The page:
This is a long-overdue review of “Punisher,” the sophomore album by the singer-songwriter released June 18, 2020 on Dead Oceans – a day earlier than the planned Juneteenth drop date.
She and Oberst released their self-titled debut in January of last year after releasing her debut album “Stranger in the Alps” in 2017. She followed that up with another collaborate project, Boygenius, with Julien Baker and Lucy Dacus.
“Punisher” is even more collaborative than those previous projects with the album reuniting her with Oberst, Baker, as well as producers Tony Berg and Ethan Gruska who worked on her debut. It was recorded over the course of a year at Sound City Studios in Los Angeles, California in the order that the 11 tracks appear on the album.
Mike Mogis of Bright Eyes, who also mixed “Stranger In The Alps,” returned for this project as did her seasoned band comprised of drummer Marshall Vore, guitarist Harrison Whitford, Nick White on keys and bassist Emily Retsas.
Bridgers is also joined by Christian Lee Hutson, Nathaniel Walcott of Bright Eyes, Nick Zinner of the Yeah Yeah Yeahs, Jenny Lee Lindberg of Warpaint, Blake Mills and Jim Keltner throughout the 40 minutes and 37 seconds of exquisite experimental alternative folk rock.
Opening with the instrumental “DVD Menu,” Bridgers sets the environmental setting for the album before segueing into “Garden Song.” The whimsical track features some incredible songwriting, including one of my favorite lines on the album “The doctor put her hands over my liver and told me my resentment’s getting smaller.”
Bringing in singer Jeroen Vrijhoef on “Garden Song” is the perfect choice as his deep voice is a great contrast to Bridgers. The full band and horns kick in by the time we hit the third track – “Kyoto.”
I wouldn’t have known that “Punisher” was a tribute to Elliott Smith if I didn’t read about it. That doesn’t make it any less incredible – it just doesn’t hit me over the head like when Ben Folds sang, “Elliott, man, you played a fine guitar, and some dirty basketball.”
That’s because the song is not about Smith as much as it about her obsessive love of him and how his music influences her and if she ever met him, she would have punished him by not shutting up. I mean, hey, we’ve all been, there, right? She sings “, I swear I’m not angry, that’s just my face / A copycat killer with a chemical cut / Either I’m careless or I wanna get caught / Who I’m not,” in a wink to her own borrowing of Smith’s style.
I love the honesty that begins “Halloween,” which may be my favorite track on the album, although it’s always hard to pick just one, in this case, it is especially hard. It features some great backup vocals by Oberst who adds textured feeling to the lyrics.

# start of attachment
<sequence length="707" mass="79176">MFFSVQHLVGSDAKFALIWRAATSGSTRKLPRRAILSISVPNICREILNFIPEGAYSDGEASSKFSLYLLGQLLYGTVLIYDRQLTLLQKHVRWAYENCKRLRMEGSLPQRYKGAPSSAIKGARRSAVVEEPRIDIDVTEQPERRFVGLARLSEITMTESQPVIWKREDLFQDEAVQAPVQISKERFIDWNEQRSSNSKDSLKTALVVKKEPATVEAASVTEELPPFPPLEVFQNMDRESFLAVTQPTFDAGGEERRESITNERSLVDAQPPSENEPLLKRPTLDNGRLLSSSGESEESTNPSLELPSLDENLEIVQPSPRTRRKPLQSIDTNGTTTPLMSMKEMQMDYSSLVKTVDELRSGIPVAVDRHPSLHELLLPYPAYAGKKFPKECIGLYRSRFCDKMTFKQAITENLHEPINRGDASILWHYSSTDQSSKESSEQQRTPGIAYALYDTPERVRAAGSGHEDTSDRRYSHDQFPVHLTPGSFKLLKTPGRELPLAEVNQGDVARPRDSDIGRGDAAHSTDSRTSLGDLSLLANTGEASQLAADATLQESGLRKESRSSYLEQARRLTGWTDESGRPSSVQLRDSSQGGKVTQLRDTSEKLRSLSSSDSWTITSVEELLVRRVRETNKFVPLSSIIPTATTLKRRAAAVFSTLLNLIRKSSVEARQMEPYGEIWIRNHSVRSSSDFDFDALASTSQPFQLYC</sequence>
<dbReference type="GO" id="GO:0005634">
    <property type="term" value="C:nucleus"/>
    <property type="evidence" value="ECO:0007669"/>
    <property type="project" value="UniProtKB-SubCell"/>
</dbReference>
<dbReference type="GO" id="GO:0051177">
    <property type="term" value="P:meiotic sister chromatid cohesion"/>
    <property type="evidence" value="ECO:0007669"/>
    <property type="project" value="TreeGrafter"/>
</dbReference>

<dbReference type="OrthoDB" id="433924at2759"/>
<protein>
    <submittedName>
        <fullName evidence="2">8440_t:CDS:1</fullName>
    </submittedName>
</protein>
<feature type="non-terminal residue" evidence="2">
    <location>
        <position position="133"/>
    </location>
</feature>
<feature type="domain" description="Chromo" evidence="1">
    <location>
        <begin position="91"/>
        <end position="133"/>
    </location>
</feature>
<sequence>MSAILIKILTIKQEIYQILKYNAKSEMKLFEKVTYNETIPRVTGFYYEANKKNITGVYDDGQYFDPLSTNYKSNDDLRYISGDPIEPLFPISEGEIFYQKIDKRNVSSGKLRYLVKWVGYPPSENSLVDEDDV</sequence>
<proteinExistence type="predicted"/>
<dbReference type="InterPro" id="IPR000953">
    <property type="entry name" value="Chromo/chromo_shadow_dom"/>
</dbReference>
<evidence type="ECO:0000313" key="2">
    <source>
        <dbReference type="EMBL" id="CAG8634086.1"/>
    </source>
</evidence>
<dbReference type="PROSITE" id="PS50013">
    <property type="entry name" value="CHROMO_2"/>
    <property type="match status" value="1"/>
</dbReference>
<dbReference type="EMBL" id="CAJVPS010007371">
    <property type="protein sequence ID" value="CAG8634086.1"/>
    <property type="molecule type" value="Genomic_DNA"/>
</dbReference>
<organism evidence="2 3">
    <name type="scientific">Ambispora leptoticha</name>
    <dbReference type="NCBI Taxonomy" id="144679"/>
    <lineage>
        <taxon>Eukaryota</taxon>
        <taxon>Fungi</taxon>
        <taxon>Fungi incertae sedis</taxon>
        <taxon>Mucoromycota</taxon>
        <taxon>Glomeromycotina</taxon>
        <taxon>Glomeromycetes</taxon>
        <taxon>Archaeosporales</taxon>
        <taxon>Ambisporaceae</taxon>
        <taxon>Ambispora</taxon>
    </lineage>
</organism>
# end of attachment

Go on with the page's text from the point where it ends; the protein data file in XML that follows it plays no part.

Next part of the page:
As much as there are folk, singer-songwriter and emo elements on the album, Bridgers creates an electronic soundscape at the beginning of “Chinese Satellite,” which then opens to a more stringed arrangement to create an appropriate contrast as she sings about the difficulties of being a touring musician.
On “Savior Complex,” Bridgers begins with some impeccable songwriting with her and an acoustic guitar as well a layered bed of strings that are elegantly arranged by Rob Moose. There are notes, especially when she sings the word “complex,” that reminds me of the production on Smith’s albums.
“Wake up and start a big fire
In our one-room apartment
But I’m too tired
To have a pissing contest
All the bad dreams that you hide
Show me yours, I’ll show you mine.”
-“Savior Complex,” Phoebe Bridgers
Bridgers makes the pain of seeing an ex, particularly her drummer Vore, on “I See You.” She hits on the right emo notes just right with lines like “I’ve been playing dead, My whole life,” and just saying “I hate your mom.” The track still comes up listed as “ICU,” but it was renamed after the coronavirus pandemic.
“I used to light you up
Now I can’t even get you to play the drums
‘Cause I don’t know what I want
Until I fuck it up.”
-I See You
One of the best folk tracks on the album is “Graceland Too,” which also ranks as one of my favorites on “Punisher.” Berg on banjo is fantastic, as is the tonal organ by Ethan Gruska and Sara Watkins plays a punctuated fiddle and Dacus and Baker come in for vocals.
The final track is the sprawling epic “I Know The End,” which is as literal as it sounds. It’s a theatrical closer to the album that clocks in at 5 minutes and 44 seconds and devolves into a metalcore screamo finish that is remarkable before Bridgers adds some extra breathwork at the end, just to excise all the demons.
“Punisher” puts Phoebe Bridgers in the control room of her emotional output. By bringing in and combining the creative forces of so many talented and diverse musicians, she has created an atmosphere for her songs to live, breathe and die within. And, if they come back to life, she’ll be waiting.